Water Quantity

On an international scale, New Zealand has an abundance of fresh water. However, demand for water per capita is high and is growing. New Zealand’s water supply is not evenly distributed, and resource limits are being reached in some parts of the country. This can result in the loss of in-stream values, poor water quality, water shortages and water-constrained economic opportunities.

In 2017, more than half of the water allocated or consented by councils is for irrigation, 14% for drinking water, 13% for industry and 22% for other purposes 5038 Not all the water is used and we don't know exactly how much of it is used. From 2016, water users will have to provides a record of water they take each year. 5039  


Water that is taken from groundwater reserves can be replaced by rainwater, but if too much is taken, the level of water in the aquifer can permanently decrease. This is known as lowering the water table. Where the water table is permanently lowered, this may have effects on surrounding streams and wetlands, as many may rely on groundwater flow particularly in the dry season when there is not enough surface water available to support them. Land may subside and in coastal areas, salt water may infiltrate fresh water as the water table drops. In addition, users with shallower wells may lose their supply.

Surface water

Abstraction of large amounts of water from a water body can have significant effects on its ecological health. When large amounts of water are removed from a river, not only does the level of flow decrease, but the natural variability of the flow may also be affected. These changes can destroy the river’s natural character, as the varying flow is part of what has caused the river to develop the characteristics that it has. Unusually high flood flows that occur during periods of heavy rain can be important for keeping the river downstream clean, reducing nuisance plant growth, clearing away weeds and helping maintain its braided nature.

Reducing flow variability and flow levels can impact on fish, invertebrates and bird life. It can also affect the recreational values of a river. For example, kayakers and boaters require a minimum water level in order to undertake their activity.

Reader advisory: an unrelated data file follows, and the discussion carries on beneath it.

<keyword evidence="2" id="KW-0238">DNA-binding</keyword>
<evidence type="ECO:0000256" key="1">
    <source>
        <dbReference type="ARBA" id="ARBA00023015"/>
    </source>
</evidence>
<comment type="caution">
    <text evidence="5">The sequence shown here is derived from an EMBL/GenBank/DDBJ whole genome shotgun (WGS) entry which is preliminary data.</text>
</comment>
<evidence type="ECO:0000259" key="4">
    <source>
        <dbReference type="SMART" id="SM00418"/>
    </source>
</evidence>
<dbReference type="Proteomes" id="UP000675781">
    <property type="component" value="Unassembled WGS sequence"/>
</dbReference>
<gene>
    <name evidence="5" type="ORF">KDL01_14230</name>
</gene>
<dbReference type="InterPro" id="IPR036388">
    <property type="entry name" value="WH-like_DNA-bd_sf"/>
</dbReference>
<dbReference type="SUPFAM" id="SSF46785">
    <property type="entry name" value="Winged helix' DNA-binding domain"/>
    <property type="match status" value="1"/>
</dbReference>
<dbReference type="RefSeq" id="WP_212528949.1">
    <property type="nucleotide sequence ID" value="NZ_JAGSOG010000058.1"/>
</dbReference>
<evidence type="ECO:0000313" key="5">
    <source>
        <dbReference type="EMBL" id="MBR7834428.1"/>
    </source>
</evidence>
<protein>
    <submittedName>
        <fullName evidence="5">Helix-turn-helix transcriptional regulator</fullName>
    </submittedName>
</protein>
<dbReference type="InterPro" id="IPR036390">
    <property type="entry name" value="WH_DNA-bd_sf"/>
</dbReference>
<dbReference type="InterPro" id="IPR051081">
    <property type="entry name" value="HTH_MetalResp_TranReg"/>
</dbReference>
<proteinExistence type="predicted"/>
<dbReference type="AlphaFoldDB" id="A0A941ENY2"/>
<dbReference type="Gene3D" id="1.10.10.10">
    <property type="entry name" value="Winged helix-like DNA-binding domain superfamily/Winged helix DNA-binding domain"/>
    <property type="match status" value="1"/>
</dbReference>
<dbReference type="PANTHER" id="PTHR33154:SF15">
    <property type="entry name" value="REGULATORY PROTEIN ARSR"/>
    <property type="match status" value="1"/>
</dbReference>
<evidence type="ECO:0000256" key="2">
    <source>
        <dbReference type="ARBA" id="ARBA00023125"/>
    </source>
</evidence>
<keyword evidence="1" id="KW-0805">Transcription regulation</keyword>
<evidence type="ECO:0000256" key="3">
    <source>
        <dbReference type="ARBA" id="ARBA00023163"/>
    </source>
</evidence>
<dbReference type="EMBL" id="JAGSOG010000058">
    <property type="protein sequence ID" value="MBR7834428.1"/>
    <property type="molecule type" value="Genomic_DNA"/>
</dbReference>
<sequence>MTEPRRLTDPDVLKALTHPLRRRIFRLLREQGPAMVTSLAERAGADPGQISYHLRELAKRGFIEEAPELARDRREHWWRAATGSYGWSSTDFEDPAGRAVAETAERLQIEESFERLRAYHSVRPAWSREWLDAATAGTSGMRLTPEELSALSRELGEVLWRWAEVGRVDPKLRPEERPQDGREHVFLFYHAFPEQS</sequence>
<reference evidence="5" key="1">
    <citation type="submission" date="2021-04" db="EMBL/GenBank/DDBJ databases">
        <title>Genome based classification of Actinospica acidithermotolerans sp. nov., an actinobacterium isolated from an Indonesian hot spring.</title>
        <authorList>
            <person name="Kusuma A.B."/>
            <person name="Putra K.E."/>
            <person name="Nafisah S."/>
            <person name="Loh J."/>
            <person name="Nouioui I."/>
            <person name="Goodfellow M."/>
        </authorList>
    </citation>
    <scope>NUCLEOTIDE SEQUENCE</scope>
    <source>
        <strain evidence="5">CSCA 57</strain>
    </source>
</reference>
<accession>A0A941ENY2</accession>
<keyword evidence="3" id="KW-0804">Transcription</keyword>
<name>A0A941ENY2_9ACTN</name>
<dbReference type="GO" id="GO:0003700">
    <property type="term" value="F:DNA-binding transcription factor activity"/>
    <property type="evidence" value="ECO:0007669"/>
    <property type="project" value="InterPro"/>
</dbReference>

Some rivers are particularly susceptible to damage from abstraction. Decreasing the flow in a braided river may eliminate some side braids altogether, as the reduced flow cannot sustain more than the main channel. This results in a decline in available habitat for braided river species – for example the dwarf galaxias, a rare native fish, tends to live in these side braids. Many invertebrates live there and they can be an ideal foraging habitat for birds such as the rare black fronted tern.

Dams are often used to store water for abstraction. Their construction in a previously natural environment can have serious adverse environmental effects. Dams do not just prevent water from moving down a river, but also gravel and silt that would normally be carried along by the water. Sediment that would naturally be transferred downstream can thus build up behind the dam. This can exacerbate downstream and coastal erosion as gravel and silt that would normally replace eroded areas is not available. Erosion of the river bed and riparian areas results in the loss of habitat for many species, for example native fish that normally inhabit the crevasses between pebbles on the river bed. In addition, dam structures can prevent fish passage along the water body. This problem can be mitigated if effective fish passes are used to allow the fish through the structure.


Abstraction of geothermal fluid for energy generation can result in a reduction in the temperature and pressure in geothermal fields. This in turn can lead to a loss of geothermal features such as geysers as well as result in ground subsidence.

  1. http://www.mfe.govt.nz/node/23116/

  2. page 12, Ministry for the Environment (2017) Our Freshwater 2017

Last updated at 2:18PM on April 3, 2018